Shopping for tech companies in the data storage aisle? Bring lots of cash.

Recent deals like

EMC's

(EMC)

takeover bid for

Data Domain

( DDUP) show the power of cash and the willingness to pay premiums of 40% or more.

Value is never easy to determine in a turbulent market, but it certainly helps to have competing offers driving up the price. And to the cash-rich go the spoils.

EMC's $1.8 billion all-cash bid for Data Domain surpassed

NetApp's

(NTAP) - Get Report

prior offer

of $1.5 billion in cash and stock by 20%. The bid also represents a 67% premium over Data Domain's closing stock price May 20, just prior to the NetApp takeover offer.

Sound rich? Recall that

Oracle's

(ORCL) - Get Report

deal

for

Sun Microsystems

( JAVA) commanded an all-cash, $9.50 a share that represented a 42% premium to Sun's stock price after

IBM's

(IBM) - Get Report

deal discussions with Sun collapsed.

With sales slumping, some big tech shops are willing to part with some cash to lock up more of the market.

"Consolidation is inevitable because organic growth is going to be hard to come by," says Collins Stewart analyst Ashok Kumar.

Given all the cash on the books and so little debt among tech outfits, a lot of companies aren't feeling the pinch of a tight credit market and are therefore more able to spend on acquisitions.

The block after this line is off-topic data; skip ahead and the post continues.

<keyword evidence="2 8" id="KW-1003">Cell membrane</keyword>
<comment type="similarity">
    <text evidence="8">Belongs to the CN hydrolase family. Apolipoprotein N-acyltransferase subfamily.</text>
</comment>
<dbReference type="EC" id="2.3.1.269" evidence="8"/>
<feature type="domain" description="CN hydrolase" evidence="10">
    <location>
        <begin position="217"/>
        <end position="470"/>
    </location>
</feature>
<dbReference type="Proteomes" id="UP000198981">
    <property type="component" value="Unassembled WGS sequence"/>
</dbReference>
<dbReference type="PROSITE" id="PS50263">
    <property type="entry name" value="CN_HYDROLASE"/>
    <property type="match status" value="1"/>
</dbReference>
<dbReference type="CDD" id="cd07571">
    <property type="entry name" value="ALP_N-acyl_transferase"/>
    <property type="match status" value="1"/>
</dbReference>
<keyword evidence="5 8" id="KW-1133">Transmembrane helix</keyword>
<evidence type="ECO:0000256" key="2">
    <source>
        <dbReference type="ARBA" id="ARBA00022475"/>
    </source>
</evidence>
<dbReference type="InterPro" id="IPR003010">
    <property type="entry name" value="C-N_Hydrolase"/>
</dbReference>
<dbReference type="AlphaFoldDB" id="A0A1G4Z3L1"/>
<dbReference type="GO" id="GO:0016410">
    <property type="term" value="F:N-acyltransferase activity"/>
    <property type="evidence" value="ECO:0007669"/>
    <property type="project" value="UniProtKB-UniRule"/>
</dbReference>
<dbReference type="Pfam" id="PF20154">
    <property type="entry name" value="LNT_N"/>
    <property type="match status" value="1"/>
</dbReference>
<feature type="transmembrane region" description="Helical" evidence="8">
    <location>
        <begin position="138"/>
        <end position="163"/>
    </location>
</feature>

For network storage giant EMC, which competes directly with data storage rival NetApps, the move for Data Domain not only plugs a hole in its product offering, it prevents EMC from falling behind in storage technology.

Data Domain makes storage systems that eliminate duplications in backup data. This fits well with the capacity conservation movement in storage technology and adds another feature to the equipment EMC already sells to storage customers.

The takeaway from all this, is that EMC, like all the big players, "want to increase their share of their customer's wallet," says Kumar.

EMC had $6.3 billion in cash as of the end of March, so the $1.8 billion cash tender offer for Data Domain won't necessarily break the budget. NetApp, on the other hand, has a mere $1.7 billion in cash on its books, according to a March filing.

Shares of Data Domain rival

CommVault

(CVLT) - Get Report

surged 12% Tuesday as investors figured NetApp would avoid a bidding war with EMC and buy the next best thing.

With a $540 million market cap, CommVault could fit in with the rich-cash premium fad that taking over the takeover market.